Aim: To determine the prevalence of sleep- disordered breathing in a clinical sample of overweight and obese children and adolescents and to examine the contribution of fat distribution.
Methods: We recruited consecutive subjects without chronic lung disease, neuromuscular disease, laryngomalacia, or any genetic or craniofacial syndrome. All underwent measurements of neck and waist circumference, waist-to-hip ratio, % fat mass and polysomnography. Obstructive sleep apnea (OSA): obstructive apnea index ≥ 1 or obstructive apnea hypopnea index (oAHI) ≥ 2; and further classified as mild (2≤oAHI<5) or as moderate-to-severe (oAHI ≥ 5). Central sleep apnea: central apneas/hypopneas & ≥ 10 sec. accompanied by ≥ 1 age-specific bradytachycardia and/or ≥ 1 desaturation below 89%. Subjects with desaturation ≤ 85% following central events of any duration were also diagnosed as central sleep apnea. Primary snoring: snoring detected by microphone and normal obstructive indices and saturation.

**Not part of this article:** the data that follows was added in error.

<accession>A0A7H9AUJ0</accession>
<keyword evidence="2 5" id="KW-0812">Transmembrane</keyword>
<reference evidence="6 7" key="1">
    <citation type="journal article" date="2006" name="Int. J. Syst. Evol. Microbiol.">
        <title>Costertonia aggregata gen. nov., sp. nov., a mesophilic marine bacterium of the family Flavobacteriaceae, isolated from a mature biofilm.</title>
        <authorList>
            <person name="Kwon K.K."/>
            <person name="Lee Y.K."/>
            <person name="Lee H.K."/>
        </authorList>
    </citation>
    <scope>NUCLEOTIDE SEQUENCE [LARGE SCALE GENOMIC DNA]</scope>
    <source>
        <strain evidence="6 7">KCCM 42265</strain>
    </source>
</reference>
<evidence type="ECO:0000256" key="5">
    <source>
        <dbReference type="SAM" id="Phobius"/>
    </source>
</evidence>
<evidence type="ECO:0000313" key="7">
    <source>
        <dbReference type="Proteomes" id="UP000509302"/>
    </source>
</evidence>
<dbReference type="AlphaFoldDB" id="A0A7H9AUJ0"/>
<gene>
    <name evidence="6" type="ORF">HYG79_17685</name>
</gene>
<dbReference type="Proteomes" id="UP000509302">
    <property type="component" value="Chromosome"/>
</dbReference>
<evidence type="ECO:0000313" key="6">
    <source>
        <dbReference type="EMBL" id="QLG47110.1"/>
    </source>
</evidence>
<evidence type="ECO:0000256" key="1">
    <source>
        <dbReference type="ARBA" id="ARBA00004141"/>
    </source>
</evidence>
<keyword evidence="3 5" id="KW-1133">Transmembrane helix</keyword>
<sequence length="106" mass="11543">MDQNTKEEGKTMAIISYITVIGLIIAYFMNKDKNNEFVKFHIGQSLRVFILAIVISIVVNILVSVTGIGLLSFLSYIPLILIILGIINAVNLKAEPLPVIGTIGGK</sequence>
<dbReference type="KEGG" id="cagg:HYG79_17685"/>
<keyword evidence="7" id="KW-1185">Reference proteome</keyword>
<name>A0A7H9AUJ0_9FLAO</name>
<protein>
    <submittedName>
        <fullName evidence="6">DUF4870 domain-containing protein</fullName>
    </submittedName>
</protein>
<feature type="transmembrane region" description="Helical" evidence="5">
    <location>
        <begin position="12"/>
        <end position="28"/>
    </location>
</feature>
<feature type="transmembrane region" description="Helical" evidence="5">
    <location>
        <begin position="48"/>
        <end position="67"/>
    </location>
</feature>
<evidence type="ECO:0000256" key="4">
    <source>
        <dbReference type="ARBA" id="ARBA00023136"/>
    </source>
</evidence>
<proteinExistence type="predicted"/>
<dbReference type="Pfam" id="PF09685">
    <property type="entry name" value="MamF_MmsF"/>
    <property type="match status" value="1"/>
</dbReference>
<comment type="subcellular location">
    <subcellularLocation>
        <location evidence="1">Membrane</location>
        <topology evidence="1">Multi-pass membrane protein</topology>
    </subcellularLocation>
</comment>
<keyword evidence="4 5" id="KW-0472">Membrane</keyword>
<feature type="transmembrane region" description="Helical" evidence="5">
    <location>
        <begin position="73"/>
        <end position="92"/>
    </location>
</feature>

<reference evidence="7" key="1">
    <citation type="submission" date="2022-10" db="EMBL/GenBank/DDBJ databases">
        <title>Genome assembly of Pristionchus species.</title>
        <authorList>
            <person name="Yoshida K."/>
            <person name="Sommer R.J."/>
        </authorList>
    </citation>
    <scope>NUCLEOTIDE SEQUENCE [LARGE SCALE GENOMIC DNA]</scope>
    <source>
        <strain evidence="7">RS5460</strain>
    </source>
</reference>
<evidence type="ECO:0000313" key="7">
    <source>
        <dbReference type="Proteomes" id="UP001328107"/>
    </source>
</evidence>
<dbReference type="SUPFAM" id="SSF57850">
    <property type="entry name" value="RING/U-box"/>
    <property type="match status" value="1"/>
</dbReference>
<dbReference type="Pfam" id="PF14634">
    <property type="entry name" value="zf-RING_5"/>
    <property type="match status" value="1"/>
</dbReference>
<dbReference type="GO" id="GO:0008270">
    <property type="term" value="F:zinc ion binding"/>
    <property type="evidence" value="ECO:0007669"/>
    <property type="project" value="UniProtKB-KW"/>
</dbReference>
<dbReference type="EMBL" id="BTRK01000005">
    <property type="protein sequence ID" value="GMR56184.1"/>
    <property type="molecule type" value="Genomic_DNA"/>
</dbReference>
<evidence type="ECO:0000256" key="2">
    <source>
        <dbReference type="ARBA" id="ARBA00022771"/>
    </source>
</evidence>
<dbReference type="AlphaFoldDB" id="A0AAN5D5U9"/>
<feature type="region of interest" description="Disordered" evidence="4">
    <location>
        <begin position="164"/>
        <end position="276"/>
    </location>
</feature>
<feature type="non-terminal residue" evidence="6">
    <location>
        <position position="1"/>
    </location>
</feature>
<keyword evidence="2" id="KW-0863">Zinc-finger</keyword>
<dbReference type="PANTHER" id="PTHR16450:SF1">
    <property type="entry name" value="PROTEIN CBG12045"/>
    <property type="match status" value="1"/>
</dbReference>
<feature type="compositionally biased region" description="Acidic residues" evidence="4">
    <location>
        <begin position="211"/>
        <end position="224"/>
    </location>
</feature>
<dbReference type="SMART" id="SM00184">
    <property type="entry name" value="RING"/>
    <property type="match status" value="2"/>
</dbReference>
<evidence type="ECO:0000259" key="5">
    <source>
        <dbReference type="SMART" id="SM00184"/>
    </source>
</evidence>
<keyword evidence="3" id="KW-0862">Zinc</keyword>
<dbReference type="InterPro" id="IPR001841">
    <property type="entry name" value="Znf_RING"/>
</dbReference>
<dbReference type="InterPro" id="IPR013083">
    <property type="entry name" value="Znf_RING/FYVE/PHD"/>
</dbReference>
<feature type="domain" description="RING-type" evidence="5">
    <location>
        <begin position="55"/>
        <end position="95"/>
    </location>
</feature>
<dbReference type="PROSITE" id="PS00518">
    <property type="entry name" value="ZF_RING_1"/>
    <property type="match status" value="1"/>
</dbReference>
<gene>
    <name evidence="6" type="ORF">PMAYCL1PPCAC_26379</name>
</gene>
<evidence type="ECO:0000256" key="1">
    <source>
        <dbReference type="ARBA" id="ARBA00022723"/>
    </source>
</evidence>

Results: 27 overweight and 64 obese subjects were included (40 boys; <age> = 11.2 (SD 2.6)). Among the obese children, 53% were normal, 11% primary snoring, 11% mild OSA, 8% moderate-to-severe OSA and 17% central sleep apnea. Half of central sleep apnea patients desaturated below 85%. Only enlarged tonsils were predictive of moderate-to-severe OSA. On the other hand, higher levels of abdominal obesity and fat mass were associated with central sleep apnea.
Conclusion: Sleep-disordered breathing was very common in this clinical sample of overweight children. OSA was not associated with abdominal obesity. On the contrary, higher levels of abdominal obesity and fat mass were associated with central sleep apnea.
- body fat distribution
- central sleep apnea
- obstructive sleep apnea
- sleep-disordered breathing
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